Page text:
A young boy raises his fist for a photo by a family friend during a demonstration in Atlanta.

Photo courtesy of Elijah Nouvelage. Getty Images.

This is a message from CEO Dacia Toll, President Richard Buery, and Superintendent Stephanie Keenoy.

We speak your names—George Floyd, Breonna Taylor, Ahmaud Arbery, Eric Garner, Sandra Bland, Philando Castile, Trayvon Martin, Aiyana Stanley-Jones, Michael Brown, James Chaney, Medgar Evers, Emmett Till—and the countless other Black people who have been murdered by white supremacy. We stand with those around the country who are protesting to demand an end to police brutality and other forms of systemic racism.

Achievement First exists to address the legacy of racism in public education in this country. But our commitment to be anti-racist and our love for our 14,000 students—most of whom are Black and Latinx—goes beyond the pursuit of educational equity. We are called to defend their bodies, lives, voices, and spirits. We are outraged for our communities, for our students, and for all of our staff of color who show up every day to pursue our shared mission. We are deeply angered that in 2020, affirming that Black Lives Matter may be seen as a controversial statement. We know we live in a country that has violated that basic truth over and over since its very inception.

As we think about our students, we don’t just demand an end to police brutality, but rather insist that the police provide the respect and safety that is their sacred duty. Our students deserve safe travel to and from our school buildings without being subject to racist profiling. Our students deserve officers who protect their freedom of speech and their basic humanity. They deserve to grow up without fear that they will be terrorized by the officers sworn to protect them. They deserve the equal protection of the laws guaranteed by the Constitution.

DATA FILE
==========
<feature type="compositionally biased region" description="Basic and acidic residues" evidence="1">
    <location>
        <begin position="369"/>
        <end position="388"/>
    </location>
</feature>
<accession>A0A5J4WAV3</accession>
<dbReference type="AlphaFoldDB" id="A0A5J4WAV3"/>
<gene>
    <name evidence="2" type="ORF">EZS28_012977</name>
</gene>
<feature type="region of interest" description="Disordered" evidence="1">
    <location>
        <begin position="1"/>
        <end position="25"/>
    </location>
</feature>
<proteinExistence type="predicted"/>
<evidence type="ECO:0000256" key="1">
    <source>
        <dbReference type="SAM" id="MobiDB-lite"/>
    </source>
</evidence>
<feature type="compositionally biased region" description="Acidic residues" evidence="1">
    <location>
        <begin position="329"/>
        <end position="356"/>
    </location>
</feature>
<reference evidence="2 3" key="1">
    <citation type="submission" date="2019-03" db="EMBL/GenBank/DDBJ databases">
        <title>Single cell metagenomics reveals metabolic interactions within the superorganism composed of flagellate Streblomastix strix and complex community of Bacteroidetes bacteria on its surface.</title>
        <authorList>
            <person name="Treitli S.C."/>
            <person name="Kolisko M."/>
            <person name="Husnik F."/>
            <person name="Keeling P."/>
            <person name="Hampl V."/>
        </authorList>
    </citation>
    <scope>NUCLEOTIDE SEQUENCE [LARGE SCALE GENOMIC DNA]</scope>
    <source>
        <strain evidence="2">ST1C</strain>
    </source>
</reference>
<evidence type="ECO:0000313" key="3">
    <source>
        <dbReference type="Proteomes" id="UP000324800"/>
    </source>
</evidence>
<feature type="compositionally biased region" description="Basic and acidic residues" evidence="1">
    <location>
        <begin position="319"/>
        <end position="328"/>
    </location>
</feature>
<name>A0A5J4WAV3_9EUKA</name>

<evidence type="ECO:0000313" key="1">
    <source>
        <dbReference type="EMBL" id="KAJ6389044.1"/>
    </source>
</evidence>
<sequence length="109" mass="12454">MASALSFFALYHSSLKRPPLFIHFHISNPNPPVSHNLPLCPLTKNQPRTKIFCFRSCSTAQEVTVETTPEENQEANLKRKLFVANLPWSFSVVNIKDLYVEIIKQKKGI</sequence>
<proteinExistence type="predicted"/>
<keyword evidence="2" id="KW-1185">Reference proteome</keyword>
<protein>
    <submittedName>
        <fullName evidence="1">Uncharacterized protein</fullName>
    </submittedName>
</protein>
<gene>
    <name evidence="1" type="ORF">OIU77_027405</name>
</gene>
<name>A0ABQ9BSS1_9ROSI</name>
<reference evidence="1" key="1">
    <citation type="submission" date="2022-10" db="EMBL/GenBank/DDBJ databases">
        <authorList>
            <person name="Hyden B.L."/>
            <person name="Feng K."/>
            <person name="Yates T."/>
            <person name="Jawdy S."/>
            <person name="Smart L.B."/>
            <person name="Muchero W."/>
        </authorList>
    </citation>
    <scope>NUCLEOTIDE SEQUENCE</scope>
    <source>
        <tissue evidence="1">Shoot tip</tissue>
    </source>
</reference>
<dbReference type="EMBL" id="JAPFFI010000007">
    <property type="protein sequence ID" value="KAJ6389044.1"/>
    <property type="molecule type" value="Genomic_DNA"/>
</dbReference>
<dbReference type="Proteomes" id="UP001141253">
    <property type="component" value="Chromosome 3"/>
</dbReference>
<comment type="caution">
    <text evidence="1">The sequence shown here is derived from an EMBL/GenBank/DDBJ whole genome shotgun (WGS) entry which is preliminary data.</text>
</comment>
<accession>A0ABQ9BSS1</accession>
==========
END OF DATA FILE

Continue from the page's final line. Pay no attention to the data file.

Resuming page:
We know that commitment requires more than words; it requires action. And we are committing to act both internally and externally. In terms of the advocacy work we are called to do, we will unite with other social justice organizations to advocate for much-needed changes to policing in our communities and our countries. We will ask our community how they want AF to show up in this moment—and we will follow the lead of our students, families, and staff. We will also pursue specific policy actions to end police brutality, including Campaign Zero and #8cantwait.

And, we are also looking within. All of us have a role to play in dismantling racism within our own institutions. We acknowledge our own failures in being anti-racist and recognize that there is much we need to do within AF to uphold the vital commitments we have made to our AF school community. We have formed an internal team to help us identify the biggest priorities and commit to sharing more soon.

This is only the beginning. Together with our students, families, and staff, we will help forge a more just future. It was a 17-year-old Black girl who took the video of George Floyd’s murder. No child should have to endure such trauma. Yet it is powerful to see this young woman—and so many young people—use their courage and their voices to speak out so powerfully. And the world is listening. This, more than anything, gives us hope for the future.

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